Joseph – week 3, day 2

Pentecost

TODAY’S SCRIPTURE: Genesis 41:50-57 (NLT*)

During this time, before the first of the famine years, two sons were born to Joseph and his wife, Asenath, the daughter of Potiphera, the priest of On. Joseph named his older son Manasseh, for he said, “God has made me forget all my troubles and everyone in my father’s family.” Joseph named his second son Ephraim, for he said, “God has made me fruitful in this land of my grief.”

At last the seven years of bumper crops throughout the land of Egypt came to an end. Then the seven years of famine began, just as Joseph had predicted. The famine also struck all the surrounding countries, but throughout Egypt there was plenty of food. Eventually, however, the famine spread throughout the land of Egypt as well. And when the people cried out to Pharaoh for food, he told them, “Go to Joseph, and do whatever he tells you.” So with severe famine everywhere, Joseph opened up the storehouses and distributed grain to the Egyptians, for the famine was severe throughout the land of Egypt. And people from all around came to Egypt to buy grain from Joseph because the famine was severe throughout the world.

AN IMAGINARY JOURNAL ARTICLE

Quote BeginI have been very lucky in the husband Pharaoh chose for me. Zaphenath-paneah is a good man, and we have been blessed with two healthy boys in the seven years we have been together. I was initially confused when the boys were born, and he wanted to give them such strange names. So often I could almost forget that he wasn’t born Egyptian. His accent is so slight now, and he makes such a handsome administrator. Why would he want to remind everyone that he was born a foreigner? But he was so insistent, I did not want to force the point. So we named the boys Manasseh and Ephraim. What beautiful boys! They will grow up to be just like their father, and serve the Pharaoh. My husband has been faithful in carrying out his duties, and the Pharaoh often shows his appreciation to our family. And now that the famine has begun, just as my husband predicted, the Pharaoh is leaning on him more and more for advice and guidance. My husband will save our land, and he will keep our family safe and strong. I am a lucky wife.Quote End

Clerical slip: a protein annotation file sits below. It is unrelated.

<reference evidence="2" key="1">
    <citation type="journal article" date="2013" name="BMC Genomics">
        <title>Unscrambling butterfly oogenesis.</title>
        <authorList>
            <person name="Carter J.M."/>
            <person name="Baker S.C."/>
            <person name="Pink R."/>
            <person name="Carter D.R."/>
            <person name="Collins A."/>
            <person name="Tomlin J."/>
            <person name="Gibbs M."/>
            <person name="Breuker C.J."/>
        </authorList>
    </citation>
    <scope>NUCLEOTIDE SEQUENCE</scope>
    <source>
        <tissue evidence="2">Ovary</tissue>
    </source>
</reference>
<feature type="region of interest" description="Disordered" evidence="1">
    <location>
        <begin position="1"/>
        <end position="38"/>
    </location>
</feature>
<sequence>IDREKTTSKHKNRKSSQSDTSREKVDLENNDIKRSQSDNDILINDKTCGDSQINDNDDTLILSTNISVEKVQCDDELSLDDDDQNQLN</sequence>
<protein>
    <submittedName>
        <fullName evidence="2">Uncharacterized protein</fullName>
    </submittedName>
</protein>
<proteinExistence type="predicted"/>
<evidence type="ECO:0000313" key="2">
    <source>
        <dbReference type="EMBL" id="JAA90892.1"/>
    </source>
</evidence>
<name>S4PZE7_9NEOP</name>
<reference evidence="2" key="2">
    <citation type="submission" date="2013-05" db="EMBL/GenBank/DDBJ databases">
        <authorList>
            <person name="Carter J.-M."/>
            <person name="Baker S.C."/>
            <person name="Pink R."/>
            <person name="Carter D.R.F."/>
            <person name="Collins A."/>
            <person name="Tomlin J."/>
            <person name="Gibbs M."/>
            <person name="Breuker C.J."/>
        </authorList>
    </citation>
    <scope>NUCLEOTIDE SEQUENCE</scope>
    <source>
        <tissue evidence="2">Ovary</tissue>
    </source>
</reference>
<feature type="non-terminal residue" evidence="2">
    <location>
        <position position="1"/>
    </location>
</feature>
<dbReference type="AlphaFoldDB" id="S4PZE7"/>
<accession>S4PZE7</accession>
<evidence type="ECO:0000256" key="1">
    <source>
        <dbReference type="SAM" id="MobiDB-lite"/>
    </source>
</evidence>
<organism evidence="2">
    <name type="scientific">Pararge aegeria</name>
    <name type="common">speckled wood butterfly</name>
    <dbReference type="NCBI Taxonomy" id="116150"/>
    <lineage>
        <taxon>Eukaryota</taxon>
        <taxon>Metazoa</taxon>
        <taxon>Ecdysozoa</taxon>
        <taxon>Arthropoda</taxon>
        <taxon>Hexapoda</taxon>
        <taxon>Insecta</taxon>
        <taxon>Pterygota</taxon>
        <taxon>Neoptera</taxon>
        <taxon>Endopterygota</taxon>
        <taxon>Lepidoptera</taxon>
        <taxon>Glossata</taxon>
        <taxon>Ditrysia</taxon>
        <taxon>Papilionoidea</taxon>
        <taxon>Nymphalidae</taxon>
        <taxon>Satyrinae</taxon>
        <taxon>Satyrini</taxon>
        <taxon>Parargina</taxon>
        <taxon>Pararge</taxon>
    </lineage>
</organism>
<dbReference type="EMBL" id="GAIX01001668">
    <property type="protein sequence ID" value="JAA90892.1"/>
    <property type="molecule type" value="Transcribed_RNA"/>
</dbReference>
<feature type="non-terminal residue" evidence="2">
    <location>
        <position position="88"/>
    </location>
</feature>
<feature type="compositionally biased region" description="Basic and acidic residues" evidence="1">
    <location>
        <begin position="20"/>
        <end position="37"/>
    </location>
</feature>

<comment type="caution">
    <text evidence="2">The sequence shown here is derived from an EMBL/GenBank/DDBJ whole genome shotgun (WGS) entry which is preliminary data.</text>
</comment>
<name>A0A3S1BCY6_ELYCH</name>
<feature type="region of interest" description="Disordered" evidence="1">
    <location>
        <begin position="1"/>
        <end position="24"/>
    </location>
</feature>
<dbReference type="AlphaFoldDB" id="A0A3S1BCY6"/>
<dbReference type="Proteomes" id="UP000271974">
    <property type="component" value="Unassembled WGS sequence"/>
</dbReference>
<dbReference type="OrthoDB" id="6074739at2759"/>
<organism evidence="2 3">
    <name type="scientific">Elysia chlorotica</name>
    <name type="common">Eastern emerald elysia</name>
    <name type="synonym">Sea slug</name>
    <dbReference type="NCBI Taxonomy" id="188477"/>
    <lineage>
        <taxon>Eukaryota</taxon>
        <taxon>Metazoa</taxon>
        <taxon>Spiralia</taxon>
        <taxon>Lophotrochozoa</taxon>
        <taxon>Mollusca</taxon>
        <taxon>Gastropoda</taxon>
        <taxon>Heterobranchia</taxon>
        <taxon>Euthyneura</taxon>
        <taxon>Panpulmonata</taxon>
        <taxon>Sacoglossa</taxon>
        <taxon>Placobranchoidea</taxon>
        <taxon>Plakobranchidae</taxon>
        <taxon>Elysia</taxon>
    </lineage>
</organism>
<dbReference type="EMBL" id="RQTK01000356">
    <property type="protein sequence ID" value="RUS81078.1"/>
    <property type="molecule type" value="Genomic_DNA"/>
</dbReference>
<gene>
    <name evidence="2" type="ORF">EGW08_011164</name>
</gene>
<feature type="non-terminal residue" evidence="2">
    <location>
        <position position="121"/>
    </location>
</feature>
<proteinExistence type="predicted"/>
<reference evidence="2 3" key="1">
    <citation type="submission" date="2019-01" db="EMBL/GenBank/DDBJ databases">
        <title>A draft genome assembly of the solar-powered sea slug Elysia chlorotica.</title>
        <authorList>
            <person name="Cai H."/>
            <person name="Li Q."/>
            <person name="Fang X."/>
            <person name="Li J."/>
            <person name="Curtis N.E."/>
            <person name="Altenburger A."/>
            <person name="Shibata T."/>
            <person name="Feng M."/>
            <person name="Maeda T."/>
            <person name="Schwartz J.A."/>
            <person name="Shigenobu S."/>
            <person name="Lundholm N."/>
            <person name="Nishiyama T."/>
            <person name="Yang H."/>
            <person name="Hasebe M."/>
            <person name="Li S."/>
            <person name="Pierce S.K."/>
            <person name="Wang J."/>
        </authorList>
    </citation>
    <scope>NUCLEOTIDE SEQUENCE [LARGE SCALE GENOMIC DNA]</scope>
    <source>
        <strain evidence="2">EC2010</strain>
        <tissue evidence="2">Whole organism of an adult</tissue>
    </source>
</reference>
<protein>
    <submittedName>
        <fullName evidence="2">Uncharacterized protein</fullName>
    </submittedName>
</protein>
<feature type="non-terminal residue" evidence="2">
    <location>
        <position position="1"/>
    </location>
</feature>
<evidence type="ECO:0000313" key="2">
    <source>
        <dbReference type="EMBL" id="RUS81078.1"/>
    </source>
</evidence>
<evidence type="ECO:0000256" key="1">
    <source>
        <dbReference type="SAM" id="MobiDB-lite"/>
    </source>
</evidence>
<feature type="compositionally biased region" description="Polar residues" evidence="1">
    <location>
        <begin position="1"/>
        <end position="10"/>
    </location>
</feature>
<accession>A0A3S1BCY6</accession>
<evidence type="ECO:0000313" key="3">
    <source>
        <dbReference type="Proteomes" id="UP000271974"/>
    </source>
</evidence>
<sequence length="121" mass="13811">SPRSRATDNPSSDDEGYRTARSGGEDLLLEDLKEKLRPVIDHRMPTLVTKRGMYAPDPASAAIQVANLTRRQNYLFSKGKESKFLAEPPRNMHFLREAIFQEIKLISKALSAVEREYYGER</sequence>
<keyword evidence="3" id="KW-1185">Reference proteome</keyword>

— Asenath

THINGS TO THINK ABOUT…

  • The name Manasseh stems from the Hebrew word nāshâ, which means to forget. Joseph has accepted a new name and a new life in Egypt. What point could he be making by naming his son Manasseh?
  • If Joseph has “forgotten his father’s house,” (41:50) why does he not choose traditional Egyptian names for his sons? Why does he choose names that have Hebrew roots?
  • The name Ephraim stems from the Hebrew word pārâ, which means to be fruitful. This seems to be a more positive name for his second son. Why do you think this is?
  • If you were experiencing seven years of abundance, how willing would you be to think about a future possibility of famine?
  • What parallels are there in this abundance/famine pattern in your life?

FOLLOW UP

“When the years of famine come, it affects every country, not just Egypt. But only Egypt has grain. The success of Joseph redounds to his reputation. When Egyptians cry out for bread due to the famine’s severity, they can get relief from Joseph (note that they buy grain; it is not given away). In fact, Joseph’s wisdom enables Egypt to become the bread basket for ‘all the world’ (verses 54-57).” The New Interpreter’s Bible, vol. I (Abingdon Press: Nashville, 1994, 622.

 


Holy Bible, New Living Translation, copyright © 1996, 2004, 2015 by Tyndale House Foundation.

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